Ruaha is now Tanzania’s second largest national park (after Nyerere NP) and offers excellent wildlife viewing. It is particularly good for spotting predators, including very large prides of lion and the endangered wild dog. Elephants and a variety of antelope species are another big draw to the park. It also has outstanding wilderness appeal, with limited exclusive, luxury camps available.
Best Time to Go June to October
High Season June to October (Ruaha rarely experiences crowds)
Size 20,220km² / 7,807mi²
Altitude721-1,863m / 2,365-6,112ft
Pros & Cons
- Top wildlife viewing in the Dry season
- Guided walks available
- Superb for spotting predators, including big prides of lion
- One of the best places in East Africa to encounter wild dog
- Unusual antelope species such as greater kudu, roan and sable
- Very exclusive and it doesn’t get crowded
- Balloon safaris from mid-June to October
- Relatively remote and there are very few budget options
- Animals are scattered during the Wet season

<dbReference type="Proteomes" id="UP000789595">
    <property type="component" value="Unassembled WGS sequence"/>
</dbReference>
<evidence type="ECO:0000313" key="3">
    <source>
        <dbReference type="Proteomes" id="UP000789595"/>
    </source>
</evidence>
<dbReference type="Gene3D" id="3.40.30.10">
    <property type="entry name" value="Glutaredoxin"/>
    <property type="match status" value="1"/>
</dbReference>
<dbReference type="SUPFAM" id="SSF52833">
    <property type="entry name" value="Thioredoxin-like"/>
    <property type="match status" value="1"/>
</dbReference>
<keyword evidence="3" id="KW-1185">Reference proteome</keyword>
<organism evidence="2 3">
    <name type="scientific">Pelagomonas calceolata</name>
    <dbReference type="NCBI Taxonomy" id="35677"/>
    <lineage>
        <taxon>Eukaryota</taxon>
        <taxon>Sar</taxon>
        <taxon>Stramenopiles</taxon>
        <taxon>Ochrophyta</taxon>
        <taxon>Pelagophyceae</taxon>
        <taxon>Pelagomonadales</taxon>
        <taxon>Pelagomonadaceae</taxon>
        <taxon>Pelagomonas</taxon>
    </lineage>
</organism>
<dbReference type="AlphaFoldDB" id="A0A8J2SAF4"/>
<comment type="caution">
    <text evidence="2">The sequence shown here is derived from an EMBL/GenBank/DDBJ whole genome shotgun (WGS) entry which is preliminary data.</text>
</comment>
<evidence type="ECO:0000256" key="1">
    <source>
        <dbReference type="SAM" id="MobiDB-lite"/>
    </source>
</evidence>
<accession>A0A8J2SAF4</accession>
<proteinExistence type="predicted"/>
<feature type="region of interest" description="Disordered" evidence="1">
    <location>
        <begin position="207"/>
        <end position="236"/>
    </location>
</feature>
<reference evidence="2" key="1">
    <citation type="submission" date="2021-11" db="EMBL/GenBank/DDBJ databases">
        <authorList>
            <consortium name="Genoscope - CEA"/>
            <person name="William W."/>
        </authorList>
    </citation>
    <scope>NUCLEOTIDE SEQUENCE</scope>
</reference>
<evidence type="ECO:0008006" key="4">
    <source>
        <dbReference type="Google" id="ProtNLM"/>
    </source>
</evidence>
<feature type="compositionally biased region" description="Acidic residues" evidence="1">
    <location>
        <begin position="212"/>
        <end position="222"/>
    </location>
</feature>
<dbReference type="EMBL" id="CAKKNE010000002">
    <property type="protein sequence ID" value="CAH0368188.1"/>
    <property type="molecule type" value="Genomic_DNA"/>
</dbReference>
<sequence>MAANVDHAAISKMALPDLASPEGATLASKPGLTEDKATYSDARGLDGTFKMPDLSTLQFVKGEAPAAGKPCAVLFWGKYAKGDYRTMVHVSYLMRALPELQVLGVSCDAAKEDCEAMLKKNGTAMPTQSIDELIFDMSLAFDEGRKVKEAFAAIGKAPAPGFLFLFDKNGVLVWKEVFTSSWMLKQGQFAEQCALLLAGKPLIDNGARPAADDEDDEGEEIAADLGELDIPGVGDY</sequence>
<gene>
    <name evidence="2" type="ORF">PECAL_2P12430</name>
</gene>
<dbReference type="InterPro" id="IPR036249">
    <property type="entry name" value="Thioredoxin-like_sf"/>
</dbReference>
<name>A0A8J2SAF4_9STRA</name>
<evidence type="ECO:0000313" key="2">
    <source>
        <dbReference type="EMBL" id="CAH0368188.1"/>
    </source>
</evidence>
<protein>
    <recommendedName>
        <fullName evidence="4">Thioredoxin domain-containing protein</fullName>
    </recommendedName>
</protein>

- Most lodges are closed from March to May
All big cats are regularly seen, and wild dog are the star attraction. They are especially easy to find when denning. Several antelope species that are rare or absent in northern Tanzania, such as greater and lesser kudu, roan and sable antelope, are often encountered.
The main feature of the park is the Great Ruaha River, which attracts loads of animals in the Dry season. The dominant vegetation is brachystegia (miombo) woodland, and some areas are dotted with the impressive baobab tree.
Weather & Climate
Due to Ruaha being near the equator, temperatures don’t change much from month to month. The area is at its coolest during the Dry season (May to October), which doesn’t say much when the average afternoon temperature is around 27°C/81°F. The Wet season (November to April) piles on the heat and the humidity, with the rainfall at its heaviest early in this period.
Best Time to Visit
The heat is less intense in the Dry season (May to October), though plenty of dust is kicked up as you move around the park. This is also when the resident animals are more often glimpsed, unable to hide in the sun-withered bush. Safaris can get uncomfortably steamy in the wetter months, and some roads may be inaccessible at this time.